ABOARD THE TRANS-SIBERIAN IN COMMUNIST RUSSIA, MAY, 1989

ABOARD THE TRANS-SIBERIAN IN COMMUNIST RUSSIA

A true story

By: Joyce E. Johnson

It was May, 1989 when I made the journey alone, flying from the U.S. into Helsinki, Finland where I changed planes and airlines, finally arriving in Moscow, Russia, and the (now former) Soviet Union. I was commemorating the 100th year anniversary of my paternal grandfather’s immigration into the U.S., through Castle Gardens, New York City, New York in 1889. Known as the Germans from Russia his family were part of the original settlers in South Russia in the late 1700 period who first settled in villages of Bessarabia (now known as Moldova) founded and farmed by the early Germans.

I grew excited, and anxious to visit the city of Odessa and Ukraine, the city and region of his birth and family history. Other cities on my itinerary included Moscow, Kiev, Kharkov, and Leningrad, a city then named for the Bolshevik, Vladimir Lenin who birthed and led the revolution for the socialists’ regime of old Motherland, Communist Russia.

During the many years of genealogy research I learned about a country steeped in mystery with a dark past, one with a multitude of hidden secrets covered under layers of propaganda, lies and classified files. Democracy was but a word spoken in anxious moments of feverish excitement among Russians gathering on street corners, expectant, yet still afraid to speak out against the Kremlin and politburo’s party members.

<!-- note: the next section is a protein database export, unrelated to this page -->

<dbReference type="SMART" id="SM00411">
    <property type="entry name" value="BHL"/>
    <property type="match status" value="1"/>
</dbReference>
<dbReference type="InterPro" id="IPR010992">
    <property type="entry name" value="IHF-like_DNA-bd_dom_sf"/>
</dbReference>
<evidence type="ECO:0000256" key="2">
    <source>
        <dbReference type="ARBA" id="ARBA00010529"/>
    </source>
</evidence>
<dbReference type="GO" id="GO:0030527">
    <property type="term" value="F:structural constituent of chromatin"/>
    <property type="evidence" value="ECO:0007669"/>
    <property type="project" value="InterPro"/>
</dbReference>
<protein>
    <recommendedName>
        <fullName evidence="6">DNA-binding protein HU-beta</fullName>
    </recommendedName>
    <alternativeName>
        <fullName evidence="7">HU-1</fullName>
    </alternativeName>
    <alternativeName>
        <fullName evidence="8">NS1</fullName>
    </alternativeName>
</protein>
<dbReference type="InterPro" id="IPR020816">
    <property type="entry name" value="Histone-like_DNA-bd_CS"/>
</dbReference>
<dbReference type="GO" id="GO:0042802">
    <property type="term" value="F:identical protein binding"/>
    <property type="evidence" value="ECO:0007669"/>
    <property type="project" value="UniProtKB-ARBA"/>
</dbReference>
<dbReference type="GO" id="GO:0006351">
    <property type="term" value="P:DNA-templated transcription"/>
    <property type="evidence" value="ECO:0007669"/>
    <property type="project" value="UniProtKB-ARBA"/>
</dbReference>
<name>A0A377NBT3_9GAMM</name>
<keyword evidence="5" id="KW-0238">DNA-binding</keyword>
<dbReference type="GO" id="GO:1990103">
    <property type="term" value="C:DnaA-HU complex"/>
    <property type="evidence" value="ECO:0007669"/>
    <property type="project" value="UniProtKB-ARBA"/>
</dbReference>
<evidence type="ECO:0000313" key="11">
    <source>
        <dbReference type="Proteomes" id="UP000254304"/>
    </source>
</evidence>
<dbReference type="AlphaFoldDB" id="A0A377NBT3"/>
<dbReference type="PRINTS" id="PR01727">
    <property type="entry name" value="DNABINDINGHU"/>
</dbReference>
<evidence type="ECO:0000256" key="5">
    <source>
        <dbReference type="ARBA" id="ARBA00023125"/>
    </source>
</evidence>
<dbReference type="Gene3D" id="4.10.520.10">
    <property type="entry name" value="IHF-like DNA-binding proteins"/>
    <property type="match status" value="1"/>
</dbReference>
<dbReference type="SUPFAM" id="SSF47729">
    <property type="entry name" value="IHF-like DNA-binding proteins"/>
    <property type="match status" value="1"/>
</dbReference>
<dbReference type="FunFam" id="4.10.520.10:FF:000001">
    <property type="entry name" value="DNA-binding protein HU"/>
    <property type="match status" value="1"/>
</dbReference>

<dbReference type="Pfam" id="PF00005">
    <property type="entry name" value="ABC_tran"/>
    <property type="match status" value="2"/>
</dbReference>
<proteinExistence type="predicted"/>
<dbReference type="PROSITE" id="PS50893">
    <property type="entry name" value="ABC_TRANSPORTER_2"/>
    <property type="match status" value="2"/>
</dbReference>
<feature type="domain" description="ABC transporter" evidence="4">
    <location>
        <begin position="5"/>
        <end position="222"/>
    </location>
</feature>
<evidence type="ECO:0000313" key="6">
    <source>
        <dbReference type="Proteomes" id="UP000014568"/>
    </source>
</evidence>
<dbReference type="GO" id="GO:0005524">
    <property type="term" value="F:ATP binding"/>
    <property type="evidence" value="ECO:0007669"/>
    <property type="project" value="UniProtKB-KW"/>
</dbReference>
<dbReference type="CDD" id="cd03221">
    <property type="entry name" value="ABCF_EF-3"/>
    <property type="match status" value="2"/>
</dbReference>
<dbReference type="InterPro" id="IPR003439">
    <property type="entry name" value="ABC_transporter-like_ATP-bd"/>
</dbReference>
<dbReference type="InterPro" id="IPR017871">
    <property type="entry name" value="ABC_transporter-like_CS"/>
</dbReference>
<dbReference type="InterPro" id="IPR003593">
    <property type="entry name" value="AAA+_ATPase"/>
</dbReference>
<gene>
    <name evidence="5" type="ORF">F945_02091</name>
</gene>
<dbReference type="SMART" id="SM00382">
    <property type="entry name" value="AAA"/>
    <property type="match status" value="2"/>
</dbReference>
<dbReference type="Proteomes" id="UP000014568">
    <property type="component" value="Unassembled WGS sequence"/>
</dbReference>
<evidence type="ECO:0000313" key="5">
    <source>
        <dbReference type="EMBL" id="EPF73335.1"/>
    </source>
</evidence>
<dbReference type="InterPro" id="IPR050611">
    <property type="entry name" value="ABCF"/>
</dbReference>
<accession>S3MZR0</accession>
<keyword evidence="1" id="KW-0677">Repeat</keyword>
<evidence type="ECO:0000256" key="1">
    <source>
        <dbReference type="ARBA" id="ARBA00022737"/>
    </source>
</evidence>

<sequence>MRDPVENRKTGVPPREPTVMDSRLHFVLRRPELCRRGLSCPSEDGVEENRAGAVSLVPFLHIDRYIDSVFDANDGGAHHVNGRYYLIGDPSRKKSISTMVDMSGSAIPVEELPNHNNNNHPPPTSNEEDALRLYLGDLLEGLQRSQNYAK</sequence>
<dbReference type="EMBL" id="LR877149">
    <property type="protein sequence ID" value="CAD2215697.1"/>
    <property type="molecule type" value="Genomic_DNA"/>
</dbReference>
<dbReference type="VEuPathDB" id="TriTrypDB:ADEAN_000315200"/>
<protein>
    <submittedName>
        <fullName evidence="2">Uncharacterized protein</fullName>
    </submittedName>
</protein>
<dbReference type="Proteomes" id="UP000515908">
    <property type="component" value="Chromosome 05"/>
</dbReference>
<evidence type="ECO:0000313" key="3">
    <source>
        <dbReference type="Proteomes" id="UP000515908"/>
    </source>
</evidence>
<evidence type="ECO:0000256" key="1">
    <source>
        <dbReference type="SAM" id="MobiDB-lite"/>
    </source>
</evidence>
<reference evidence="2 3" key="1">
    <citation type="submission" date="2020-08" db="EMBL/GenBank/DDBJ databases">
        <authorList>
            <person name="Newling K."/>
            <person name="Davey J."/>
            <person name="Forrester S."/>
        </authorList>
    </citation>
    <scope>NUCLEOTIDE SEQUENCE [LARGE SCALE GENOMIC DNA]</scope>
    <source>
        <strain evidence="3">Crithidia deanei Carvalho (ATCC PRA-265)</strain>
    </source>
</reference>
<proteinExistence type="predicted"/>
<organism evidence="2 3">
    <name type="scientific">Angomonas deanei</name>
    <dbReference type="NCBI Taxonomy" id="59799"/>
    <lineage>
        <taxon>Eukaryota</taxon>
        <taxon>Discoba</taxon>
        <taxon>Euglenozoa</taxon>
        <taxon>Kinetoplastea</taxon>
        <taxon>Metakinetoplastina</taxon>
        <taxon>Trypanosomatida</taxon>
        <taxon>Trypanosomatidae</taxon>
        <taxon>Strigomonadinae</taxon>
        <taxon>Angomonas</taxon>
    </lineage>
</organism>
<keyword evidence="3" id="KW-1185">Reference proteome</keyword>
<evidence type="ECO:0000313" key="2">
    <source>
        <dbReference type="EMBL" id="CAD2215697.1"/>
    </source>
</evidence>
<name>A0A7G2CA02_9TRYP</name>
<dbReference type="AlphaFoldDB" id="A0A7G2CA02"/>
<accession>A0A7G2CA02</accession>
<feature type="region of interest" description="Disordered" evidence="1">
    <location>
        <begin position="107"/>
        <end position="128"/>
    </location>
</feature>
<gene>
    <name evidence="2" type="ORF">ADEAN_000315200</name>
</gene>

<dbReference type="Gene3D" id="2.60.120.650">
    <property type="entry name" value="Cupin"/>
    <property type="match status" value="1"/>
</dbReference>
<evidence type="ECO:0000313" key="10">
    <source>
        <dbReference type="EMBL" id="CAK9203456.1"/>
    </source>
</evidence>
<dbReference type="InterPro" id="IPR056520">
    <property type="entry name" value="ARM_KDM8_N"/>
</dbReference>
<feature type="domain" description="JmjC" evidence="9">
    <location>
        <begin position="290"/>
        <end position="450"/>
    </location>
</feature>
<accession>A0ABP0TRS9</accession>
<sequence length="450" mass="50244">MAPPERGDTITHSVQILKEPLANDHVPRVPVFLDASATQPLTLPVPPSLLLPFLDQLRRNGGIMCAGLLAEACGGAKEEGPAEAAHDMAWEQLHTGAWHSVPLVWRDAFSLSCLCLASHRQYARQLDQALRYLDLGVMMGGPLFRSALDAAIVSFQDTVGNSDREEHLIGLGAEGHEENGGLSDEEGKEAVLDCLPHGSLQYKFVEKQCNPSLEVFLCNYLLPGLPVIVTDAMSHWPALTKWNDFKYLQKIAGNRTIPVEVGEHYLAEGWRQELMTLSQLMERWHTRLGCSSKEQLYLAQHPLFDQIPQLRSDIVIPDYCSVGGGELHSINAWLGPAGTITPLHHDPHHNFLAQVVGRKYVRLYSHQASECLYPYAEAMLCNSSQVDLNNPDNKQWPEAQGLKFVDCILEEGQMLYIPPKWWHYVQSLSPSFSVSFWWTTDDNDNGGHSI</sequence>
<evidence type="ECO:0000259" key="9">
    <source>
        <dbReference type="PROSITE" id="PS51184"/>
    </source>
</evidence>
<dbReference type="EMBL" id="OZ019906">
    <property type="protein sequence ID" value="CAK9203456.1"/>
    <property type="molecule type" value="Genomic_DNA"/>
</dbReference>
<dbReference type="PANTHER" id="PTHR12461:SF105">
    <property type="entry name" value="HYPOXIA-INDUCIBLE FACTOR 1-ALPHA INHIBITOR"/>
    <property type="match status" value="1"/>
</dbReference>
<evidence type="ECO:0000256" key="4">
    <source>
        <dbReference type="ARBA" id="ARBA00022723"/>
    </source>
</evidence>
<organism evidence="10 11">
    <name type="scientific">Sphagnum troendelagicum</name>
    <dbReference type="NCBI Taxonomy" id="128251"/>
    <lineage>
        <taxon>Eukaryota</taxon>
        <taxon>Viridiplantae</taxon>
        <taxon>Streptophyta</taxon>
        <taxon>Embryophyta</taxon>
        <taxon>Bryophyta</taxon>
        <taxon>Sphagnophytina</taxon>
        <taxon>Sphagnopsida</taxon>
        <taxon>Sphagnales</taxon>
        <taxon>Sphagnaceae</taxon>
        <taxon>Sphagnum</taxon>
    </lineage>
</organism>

Now, one hundred years later I was living my dream to travel abroad into this massive country. Due to job commitments my husband could not take this trip with me so I traveled alone until meeting up with another group of tourists from the U.S. in Moscow.

Most of the traveling we did between cities in the Ukraine was by the Russian airline Aeroflot, but due to a change of plans on our itinerary we took a Trans-Siberian train from Kharkov to Kiev.

My roommate Betty said. “Oh. That trip will take all night. We’ll lose time, and have to sleep on a crowded car.”

I tried to be optimistic and adventurous, and said, “That’s great! This will be exciting. I love trains. We can see the country side and enjoy the ride.”

Betty and I were assigned to share a compartment of four beds with an older, married, Jewish couple.

I noticed the Russian people staring as we waited to board the train. I smiled at them wishing we were allowed to speak to them or communicate in some way. I knew no Russian except for a few words I had learned in haste while studying my guidebook. Only our Russian guide Sasha and escorts knew English, so communication was difficult. It was also forbidden between Russians and American, except through a host.

I trudged with baggage to the train, an icon to their past. I anticipated with excitement the adventure ahead. The large, steel, black monster sat hissing, ready. The smells of live chickens in crates, stale produce, coal and the thick, hot layers of old fuel oil permeated through the rank rail yard as we longed for fresh air.

I tried to imagine who the train might have carried, famed or regal inside its cars. Transfixed with the thought of what it represented to Russia’s past, I climbed aboard with the rest of our group and we were ushered down the aisle of its cold, dark interior. While being shown to our sleeper compartment, I heard the slow chug of engines as it moved slowly out of the railway station.